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(Earth is rising over the Moon's Surface), Source: https://www.facebook.com/RealEstateSA5000/photos/a.899877783394135.1073741829.899009183480995/920077631374150/?l=734b9eef72 AFP By David Harding A worker of Russian oil and gas giant Gazprom is seen at work in an oilfield at Cape Kamenny, northern Russia Doha (AFP) - The world's top oil producers Saudi Arabia and Russia agreed Tuesday to freeze oil output at January levels in a bid to stabilise an oversupplied market, Qatar's energy minister said. But they made their agreement conditional on the approval of other major producers. The Saudi and Russian oil ministers, along with their Venezuelan and Qatari counterparts, "agreed to freeze the production at (the) January level provided that other major producers follow suit," Qatar's Energy Minister Mohammed bin Saleh al-Sada said. "This step is meant to stabilise the market," said Sada, who is acting president of the OPEC oil cartel, describing the meeting in Doha as "successful". Saudi Oil Minister Ali al-Naimi said: "This is the beginning of a process which we will assess in the next few months and decide whether we need other steps to stabilise and approve the market. "We don't want significant gyrations in prices. We don't want a reduction in supply. We want to meet demand and we want a stable oil price," he said. Market response was muted, apparently because traders expected a production cut rather than a freeze, especially after output has hit record levels. Oil crept higher, with Brent North Sea crude for delivery in April advancing 50 cents to $33.89 per barrel in late morning deals. US benchmark West Texas Intermediate for March delivery added 35 cents to $29.79 a barrel from Monday's closing level. "Whilst a major step forwards considering the official Saudi 'full steam ahead’ approach up until now, the key words in this statement are 'provided that other major producers follow suit'," ETX Capital analyst Daniel Sugarman told AFP. "It appears as if oil prices are already experiencing an initial bump in response to the announcement, but long-term change may well depend upon the reaction of some of the nations who weren't included in this conference," he said. .. View gallery Saudi Arabia's minister of Oil and Mineral Resources … Saudi Arabia's minister of Oil and Mineral Resources Ali al-Naimi (C) says freezing at the Janua … - Market 'disappointed' - It was the first attempt by OPEC and non-OPEC exporters to control production after almost 19 months of oil price declines. Oil prices have tumbled about 70 percent since June 2014, hit by oversupply, sluggish demand and worries about the global economic outlook. The prices came under renewed pressure by the return of Iran to world markets after the lifting of international sanctions linked to its nuclear programme. "We believe, the four of us, that freezing now at that January level is adequate for the market," the Saudi minister said. .. View gallery OPEC's acting president Mohammed bin Saleh al-Sada, … OPEC's acting president Mohammed bin Saleh al-Sada, minister of energy and industry of Qatar (AF … The Qatari minister said that "intensive communications" will start immediately with other OPEC and non-OPEC producers, including Iraq and Iran, to win their approval and support. The move will benefit both crude exporters and consumers in addition to the world economy, said Sada, who will lead the contacts. Naimi said there should be a consensus between OPEC and non-OPEC producers. "Actually, it is a conditional agreement to freeze (not cut) crude production at January levels," said City Index analyst Fawad Razaqzada. "The news has actually disappointed the market slightly because some people had hoped to see a cut rather than a production freeze," he said. The 13-nation OPEC oil cartel, of which Saudi Arabia, Venezuela, Qatar and Iran are members, has refrained from cutting output as it looks to maintain market share in the face of competition from US shale oil producers. Russia -- which is not a member of the oil cartel -- has seen its recession-hit economy damaged further by the slump in oil prices. ============================= Tue Feb 16, 2016 | 4:26 PM EST Saudis and Russia agree oil output freeze, Iran still an obstacle 1:52 PM EST | 01:50 Russia, Saudis strike oil output freeze deal Saudis and Russia agree oil output freeze, Iran. By Rania El Gamal and Tom Finn DOHA (Reuters) - Top oil exporters Russia and Saudi Arabia agreed on Tuesday to freeze output levels but said the deal was contingent on other producers joining in - a major sticking point with Iran absent from the talks and determined to raise production. The Saudi, Russian, Qatari and Venezuelan oil ministers announced the proposal after a previously undisclosed meeting in Doha. It could become the first joint OPEC and non-OPEC deal in 15 years, aimed at tackling a growing oversupply of crude and helping prices recover from their lowest in over a decade. Saudi Oil Minister Ali al-Naimi said freezing production at January levels - near record highs - was an adequate measure and he hoped other producers would adopt the plan. Venezuelan Oil Minister Eulogio Del Pino said more talks would take place with Iran and Iraq on Wednesday in Tehran. "The reason we agreed to a potential freeze of production is simple: it is the beginning of a process which we will assess in the next few months and decide if we need other steps to stabilize and improve the market," Naimi told reporters. "We don't want significant gyrations in prices, we don't want reduction in supply, we want to meet demand, we want a stable oil price. We have to take a step at a time," he said. Oil prices LCOc1 jumped to $35.55 per barrel after the news about the secret meeting but later pared gains to trade near $33 on concerns that Iran may reject the deal and that even if Tehran agreed it would not help ease the growing global glut. [O/R] OPEC member Iran, Saudi Arabia's regional arch rival, has pledged to steeply increase output in the coming months as it looks to regain market share lost after years of international sanctions, which were lifted in January following a deal with world powers over its nuclear program. "Our situation is totally different to those countries that have been producing at high levels for the past few years," a senior source familiar with Iran's thinking told Reuters. Iranian Oil Minister Bijan Zanganeh also indicated Tehran would not agree to freezing its output at January levels, saying the country would not give up its appropriate share of the global oil market. SPECIAL TERMS The fact that output from OPEC kingpin Saudi Arabia and non-OPEC Russia - the world's two top producers and exporters - is near record highs complicates any agreement since Iran is producing at least 1 million barrels per day below its capacity and pre-sanctions levels. Iraq ready to freeze production at January levels pending deal: source Kuwait says committed to Doha oil agreement provided others are However, two non-Iranian sources close to OPEC discussions told Reuters that Iran may be offered special terms as part of the output freeze deal. "Iran is returning to the market and needs to be given a special chance but it also needs to make some calculations," said one source. Russian Deputy Prime Minister Arkady Dvorkovich said freezing output was not a problem for his country as he anyway expected its production to be flat this year versus 2015. An Iraqi oil ministry source said Baghdad was also happy to freeze production if all parties agreed. "The agreement (if successful) should support oil prices but there are reasons to be cautious. Not all OPEC members have signed up to the deal - notably Iran and Iraq. History would also suggest that compliance may be an issue," said Capital Economics' analyst Jason Tuvey. OPEC has been quarrelling for decades over output levels and Russia, which last agreed to cooperate with OPEC back in 2001, never followed through on its pledge and raised exports instead. Also complicating any potential agreement is the geo-political rivalry in the Middle East between Sunni Muslim power Saudi Arabia and Shi'ite Iran. Saudi Arabia and its Gulf allies are fighting proxy conflicts with Russia and Iran in the region, including in Syria and Yemen. In Syria's five-year-old civil war, Riyadh politically and financially backs some rebel groups battling President Bashar al-Assad's government, which has gained the upper hand with the help of Russian warplanes and Iranian-backed Shi'ite militias. RUSSIAN BUDGET The Doha meeting came after more than 18 months of declining oil prices, knocking crude below $30 a barrel for the first time in over a decade from as high as $115 a barrel in mid-2014. The slump was triggered by booming U.S. shale oil output and a decision by Saudi Arabia and its OPEC Gulf allies to raise production to fight for market share and drive higher-cost production out of the market. But although U.S. output has begun to decline and global demand has been robust it has still not been enough to offset booming global production which has led to oil stockpiles rising to record levels. Iraq ready to freeze oil output at January levels pending deal - source Reactions to Saudi, Russia deal to freeze oil output Saudi Arabia has long insisted it would reduce supply only if other OPEC and non-OPEC members agreed, but Russia - the world's biggest oil producer and No.2 exporter - has said it would not join in as its Siberian fields were different from those of OPEC. The mood began to change in January as oil prices fell below $30 per barrel. While Venezuela has been the hardest-hit producer, current oil prices are a fraction of what Russia needs to balance its budget as it heads towards parliamentary elections this year. Saudi finances are also suffering badly, running a $98 billion budget deficit last year, which it seeks to trim this year. But while talking about potential cooperation with OPEC, Russia raised its output to a new record high in January. For a table on OPEC and Russian output, click here "Even if they do freeze production at January levels, you have still got global inventory builds which are going to weigh on prices. So whilst it's a positive step, I don't think it will have a huge impact on supply/demand balances, simply because we were oversupplied in January anyway," said Energy Aspects' analyst Dominic Haywood. (Additional reporting by Alex Lawler, Reem Shamseddine, Ahmad Ghaddar and Amanda Cooper; Writing by Dmitry Zhdannikov; Editing by Dale Hudson and Pravin Char) ============================== Iraq’s Prime Minister Haider al-Abadi says Baghdad will pay the salaries of the cash-strapped Iraqi Kurdistan's employees if the semi-autonomous region stops its independent oil exports. Falling oil prices have hardly hit Iraq’s Kurdistan region, which like the federal government relies heavily on oil income to provide the majority of its funds. The Kurdistan Regional Government (KRG) has been unable to pay the salaries of its workers since September 2015. Officials say they would only pay part of the salaries until the fiscal situation is improved. "Give us the oil and I will give every employee in Kurdistan (their) salary," Abadi said in a Monday interview with the state-run al-Iraqiya television network. In 2014, Baghdad slashed the KRG’s share of the budget in reaction to the construction of a Turkey-bound pipeline by the Kurds. The federal government considers the Kurdish region’s independent crude export via Turkey illegal because the two sides could not conclude an oil and revenue-sharing agreement last year. The premier, who had previously estimated that Kurdistan exports over 600,000 barrels of crude per day, said this is equal to the region's share of the federal budget. "Exports from the region represent around 16 percent of the oil exported... from all Iraq, so the region has obtained its (share of the) budget," Abadi said. Employees in the regional government sector have held demonstrations to express their outrage at unpaid salaries and wage cuts. ========================= About low oil prices... Iran sells a barrel oil for a lower price than non-Islamic €$€£ mercenaries!! So when €$€£ mercenaries steal oil in the Middle East, and try to sell it cheap to Turkey, Iran will offer oil for a cheaper price!! (totally legal) Furthermore.. Iran, Russia and India trade oil only for gold and Euros, not for Dollars!! Tehran pushes to ditch the US Dollar!! What you need to know... (interesting article) http://www.financialsense.com/…/petrodollar-iran-gold-what-… The fall of the Dollar!! (The end) http://www.shiatv.net/view_video.php… The love of money is the root of all evil!! Just follow the paper money.. (I$-RA-€£) https://www.facebook.com/photo.php?fbid=10151736161416661&set=a.10150406228516661.388348.698671660&type=3&theater The one-eyed Dajjal (Antichrist) KAFIR (infidel) The Muslim Ummah is bleeding… Due to certain media deceptions that describe disagreements over political positions and religious beliefs. BUT nobody becomes a terrorist overnight!! They (€$€£-mercenaries) are created und funded by machines!! By the MI5, MI6, FBI, CIA, Mossad and the Saudi intelligence!! (Video) https://www.facebook.com/photo.php?fbid=10153652306021661&set=a.10151730768001661.1073741826.698671660&type=3&theater Must educate yourselves!! Or are there any questions?? ================================= | Sun Feb 21, 2016 1:06am EST Saudi oil minister to face rival U.S. producers as price rout bites HOUSTON | By Luc Cohen Saudi Arabian Oil Minister Ali al-Naimi talks to journalists before a meeting of OPEC oil ministers at OPEC's headquarters in Vienna in this file picture taken December 4, 2013. REUTERS/Heinz-Peter Bader/Files Saudi Arabian Oil Minister Ali al-Naimi talks to journalists before a meeting of OPEC oil ministers at OPEC's headquarters in Vienna in this file picture taken December 4, 2013. Reuters/Heinz-Peter Bader/Files This week, Saudi Oil Minister Ali Al-Naimi will for the first time face the victims of his decision to keep oil pumps flowing despite a global glut: U.S. shale oil producers struggling to survive the worst price crash in years. While soaring U.S. shale output brought on by the hydraulic fracturing revolution contributed to oversupply, many blame the 70-percent price collapse in the past 20 months primarily on Naimi, seen as the oil market's most influential policymaker. During his keynote on Tuesday at the annual IHS CERA Week conference in Houston, Naimi will be addressing U.S. wildcatters and executives who are stuck in a zero sum game. "OPEC, instead of cutting production, they increased production, and that's the predicament we're in right now," Bill Thomas, chief executive of EOG Resources Inc (EOG.N), one of the largest U.S. shale oil producers, told an industry conference last week, referring to 2015. It will be Naimi's first public appearance in the United States since Saudi Arabia led the Organization of Petroleum Exporting Countries' shock decision in November 2014 to keep heavily pumping oil even though mounting oversupply was already sending prices into free-fall. Naimi has said this was not an attempt to target any specific countries or companies, merely an effort to protect the kingdom's market share against fast-growing, higher-cost producers. It just so happens that U.S. shale was the biggest new oil frontier in the world, with much higher costs than cheap Saudi crude that can be produced for a few dollars a barrel.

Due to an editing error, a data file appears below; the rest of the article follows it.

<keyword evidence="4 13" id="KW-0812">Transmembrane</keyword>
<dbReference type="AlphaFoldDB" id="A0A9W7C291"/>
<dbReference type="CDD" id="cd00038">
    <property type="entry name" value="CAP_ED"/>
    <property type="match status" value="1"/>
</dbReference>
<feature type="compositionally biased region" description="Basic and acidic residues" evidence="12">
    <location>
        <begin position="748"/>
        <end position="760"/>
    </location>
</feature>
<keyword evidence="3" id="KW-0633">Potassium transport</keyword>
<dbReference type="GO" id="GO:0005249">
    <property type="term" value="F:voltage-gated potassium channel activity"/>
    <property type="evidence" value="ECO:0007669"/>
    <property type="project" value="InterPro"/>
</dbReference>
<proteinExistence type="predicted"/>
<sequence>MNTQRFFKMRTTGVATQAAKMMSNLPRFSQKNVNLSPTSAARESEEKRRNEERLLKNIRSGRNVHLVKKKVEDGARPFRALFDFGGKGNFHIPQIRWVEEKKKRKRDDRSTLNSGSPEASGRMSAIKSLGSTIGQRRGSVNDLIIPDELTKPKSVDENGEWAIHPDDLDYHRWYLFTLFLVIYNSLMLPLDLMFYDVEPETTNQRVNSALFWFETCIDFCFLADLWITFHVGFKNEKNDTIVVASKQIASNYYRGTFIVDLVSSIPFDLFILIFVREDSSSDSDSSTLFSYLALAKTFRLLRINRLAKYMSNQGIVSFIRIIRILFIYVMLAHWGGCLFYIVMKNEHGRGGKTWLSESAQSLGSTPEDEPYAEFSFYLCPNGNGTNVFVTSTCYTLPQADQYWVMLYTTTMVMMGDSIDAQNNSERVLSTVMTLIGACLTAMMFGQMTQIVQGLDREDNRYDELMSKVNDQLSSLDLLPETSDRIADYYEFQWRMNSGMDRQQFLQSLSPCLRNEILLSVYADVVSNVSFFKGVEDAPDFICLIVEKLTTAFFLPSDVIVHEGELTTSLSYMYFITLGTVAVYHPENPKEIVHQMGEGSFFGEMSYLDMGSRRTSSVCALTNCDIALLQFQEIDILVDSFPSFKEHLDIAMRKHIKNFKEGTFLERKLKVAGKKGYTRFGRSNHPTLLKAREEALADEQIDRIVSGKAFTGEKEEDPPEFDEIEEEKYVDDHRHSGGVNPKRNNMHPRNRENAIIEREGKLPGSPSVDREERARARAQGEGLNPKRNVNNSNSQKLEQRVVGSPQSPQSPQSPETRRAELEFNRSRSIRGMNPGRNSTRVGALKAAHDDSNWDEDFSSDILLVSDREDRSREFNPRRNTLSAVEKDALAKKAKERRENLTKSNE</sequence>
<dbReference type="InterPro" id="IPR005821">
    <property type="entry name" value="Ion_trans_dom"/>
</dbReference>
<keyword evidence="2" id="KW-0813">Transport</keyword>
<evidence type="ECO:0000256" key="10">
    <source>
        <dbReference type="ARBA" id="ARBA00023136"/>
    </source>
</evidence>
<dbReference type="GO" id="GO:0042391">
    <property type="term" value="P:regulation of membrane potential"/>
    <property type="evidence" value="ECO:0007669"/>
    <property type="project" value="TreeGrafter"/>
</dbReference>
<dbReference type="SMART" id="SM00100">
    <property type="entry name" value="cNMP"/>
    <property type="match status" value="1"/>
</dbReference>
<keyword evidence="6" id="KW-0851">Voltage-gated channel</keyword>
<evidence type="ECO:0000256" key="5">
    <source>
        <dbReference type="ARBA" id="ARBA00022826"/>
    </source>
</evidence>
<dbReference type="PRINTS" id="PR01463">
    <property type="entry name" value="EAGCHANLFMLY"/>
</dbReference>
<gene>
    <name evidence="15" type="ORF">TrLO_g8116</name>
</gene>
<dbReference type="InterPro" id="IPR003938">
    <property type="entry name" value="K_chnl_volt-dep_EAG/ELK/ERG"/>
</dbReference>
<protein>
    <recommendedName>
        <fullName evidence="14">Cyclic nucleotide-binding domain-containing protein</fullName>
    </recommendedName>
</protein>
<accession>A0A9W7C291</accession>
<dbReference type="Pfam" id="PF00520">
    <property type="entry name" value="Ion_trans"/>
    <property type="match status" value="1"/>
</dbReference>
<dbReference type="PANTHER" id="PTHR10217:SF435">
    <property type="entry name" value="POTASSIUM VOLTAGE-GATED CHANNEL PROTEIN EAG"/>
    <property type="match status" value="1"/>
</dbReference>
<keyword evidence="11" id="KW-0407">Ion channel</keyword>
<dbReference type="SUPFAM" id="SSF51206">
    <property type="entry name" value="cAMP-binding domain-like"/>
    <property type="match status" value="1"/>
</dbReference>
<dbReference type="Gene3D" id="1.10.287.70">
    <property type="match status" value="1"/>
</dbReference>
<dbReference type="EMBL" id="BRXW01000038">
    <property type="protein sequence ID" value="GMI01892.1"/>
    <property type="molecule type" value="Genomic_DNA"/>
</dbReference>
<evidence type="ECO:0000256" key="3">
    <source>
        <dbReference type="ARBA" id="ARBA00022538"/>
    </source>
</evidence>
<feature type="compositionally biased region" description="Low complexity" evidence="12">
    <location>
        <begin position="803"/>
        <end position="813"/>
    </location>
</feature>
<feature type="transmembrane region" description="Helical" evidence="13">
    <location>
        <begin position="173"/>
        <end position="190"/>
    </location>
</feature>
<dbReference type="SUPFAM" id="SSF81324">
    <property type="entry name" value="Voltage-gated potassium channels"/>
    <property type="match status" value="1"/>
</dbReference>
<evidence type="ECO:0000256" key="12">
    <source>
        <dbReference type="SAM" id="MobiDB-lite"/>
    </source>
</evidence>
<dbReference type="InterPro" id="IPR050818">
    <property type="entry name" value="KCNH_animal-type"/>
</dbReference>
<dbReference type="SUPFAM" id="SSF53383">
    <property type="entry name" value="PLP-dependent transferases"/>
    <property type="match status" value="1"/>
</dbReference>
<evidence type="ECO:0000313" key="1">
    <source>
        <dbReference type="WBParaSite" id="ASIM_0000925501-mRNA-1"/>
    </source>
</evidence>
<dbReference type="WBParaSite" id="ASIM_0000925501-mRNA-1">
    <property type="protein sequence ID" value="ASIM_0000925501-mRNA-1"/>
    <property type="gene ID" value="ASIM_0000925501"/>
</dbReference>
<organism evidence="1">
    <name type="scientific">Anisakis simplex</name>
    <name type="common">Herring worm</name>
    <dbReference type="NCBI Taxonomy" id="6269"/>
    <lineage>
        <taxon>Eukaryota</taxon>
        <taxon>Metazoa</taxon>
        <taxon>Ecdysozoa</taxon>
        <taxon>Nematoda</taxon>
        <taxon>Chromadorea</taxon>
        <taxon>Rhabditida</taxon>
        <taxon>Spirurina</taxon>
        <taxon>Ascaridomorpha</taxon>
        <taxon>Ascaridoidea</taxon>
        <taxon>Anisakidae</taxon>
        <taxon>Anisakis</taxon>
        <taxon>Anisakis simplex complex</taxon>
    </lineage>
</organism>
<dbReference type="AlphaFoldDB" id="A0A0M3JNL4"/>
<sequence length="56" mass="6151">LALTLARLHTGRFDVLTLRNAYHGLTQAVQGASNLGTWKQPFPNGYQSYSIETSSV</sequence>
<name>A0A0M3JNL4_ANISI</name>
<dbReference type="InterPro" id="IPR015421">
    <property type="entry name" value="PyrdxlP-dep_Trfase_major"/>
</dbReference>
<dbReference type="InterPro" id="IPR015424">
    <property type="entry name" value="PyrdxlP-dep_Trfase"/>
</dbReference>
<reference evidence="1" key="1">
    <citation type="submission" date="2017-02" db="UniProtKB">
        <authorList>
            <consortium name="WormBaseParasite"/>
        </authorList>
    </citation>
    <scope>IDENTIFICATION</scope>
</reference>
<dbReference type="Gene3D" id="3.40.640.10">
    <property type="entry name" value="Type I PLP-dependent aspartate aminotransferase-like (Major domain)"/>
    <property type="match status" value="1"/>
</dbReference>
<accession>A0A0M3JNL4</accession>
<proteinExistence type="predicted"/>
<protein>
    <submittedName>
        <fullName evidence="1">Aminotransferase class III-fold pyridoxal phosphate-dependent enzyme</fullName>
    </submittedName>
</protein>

"I'd just like to hear it from him," said Alex Mills, president of the Texas Alliance of Energy Producers. "I think it should be something of concern to our leaders in Texas and in Washington," if in fact his aim is to push aside U.S. shale producers, Mills said.
Last week's surprise agreement by Saudi Arabia, Qatar, Russia and Venezuela to freeze oil output at January levels - near record highs - did not offer much solace and the global benchmark Brent crude LCOc1 ended the week lower at $33 a barrel and U.S. crude futures CLc1 ended unchanged at just below $30. Prices fell sharply on Tuesday after Iran, the main hurdle to any production control in its zeal to recapture market share lost to sanctions, welcomed the plan without commitment. Iraq was also non-committal. Many U.S. industry executives understand that all is fair in love, war and the oil market, but "the Saudis have probably overplayed their hand," said Bruce Vincent, former president of Houston-based shale oil producer Swift Energy (SFYWQ.PK), which filed for bankruptcy late last year. A PAINFUL TIME The fact that OPEC members are talking to each other offers a ray of hope, according to some industry figures, an indication that the kingdom's own fiscal pain could prompt it to change tact and lead efforts to reach a deal. On Tuesday, Standard & Poor's downgraded Saudi Arabia's credit rating. "The pain is at a threshold right now. People are now willing to sit down and talk about possible remedies to that pain," Mills said. Texas, where oil production has more than doubled over the past five years thanks to the Eagle Ford and Permian Basin fields, is feeling acute pain. The state lost nearly 60,000 oil and gas jobs between November 2014 and November 2015, according to the Texas Alliance's most recent data. Only 236 rigs are still actively drilling wells in the state, down from more than 900 in late 2014, Baker Hughes data showed. Financial distress among U.S. producers has deepened. More than 40 U.S. energy companies have declared bankruptcy since the start of 2015, with more looming as lenders are set to cut the value of companies' reserves, often used as collateral for credit. Anadarko Petroleum Corp (APC.N) and rival ConocoPhillips (COP.N) both cut their dividends this month, unusual moves that showed financial stress. THE TIGER HAS TEETH The last time Naimi spoke at CERA Week, seven years ago, OPEC was slashing output to lift prices that sank to $40 a barrel amid the global financial crisis, and he railed against speculators who he blamed for the price plunge. Few oil executives anticipated Naimi's willingness to let prices collapse this time around. Some of them, such as Harold Hamm, the chief executive of Oklahoma-based Continental Resources (CLR.N), even called his bluff. Shortly before the November 2014 OPEC meeting, Hamm cashed in Continental's hedges, calling OPEC a "toothless tiger." In an investor call in August, Hamm said he expected OPEC to begin cuts in September, adding, "we think that may be the first of many." Those have yet to come. A Continental spokeswoman declined to comment on whether Hamm would attend Naimi's speech. Continental shares have tumbled more than 60 percent during the downturn, cutting Hamm's personal fortune by more than $10 billion since 2014. While producers may be more cautious now than before, some are still betting that OPEC will bail them out. EOG's Thomas reckons prices will shoot up as high as $80 a barrel in the second of the year - in part, he says, because OPEC will eventually be forced to yield in the face of fiscal strains. "The whole world is under stress," he said. "I don't care who you are. Even the Saudis are under stress." (Reporting By Luc Cohen; Editing by Terry Wade and Marguerita Choy) =============================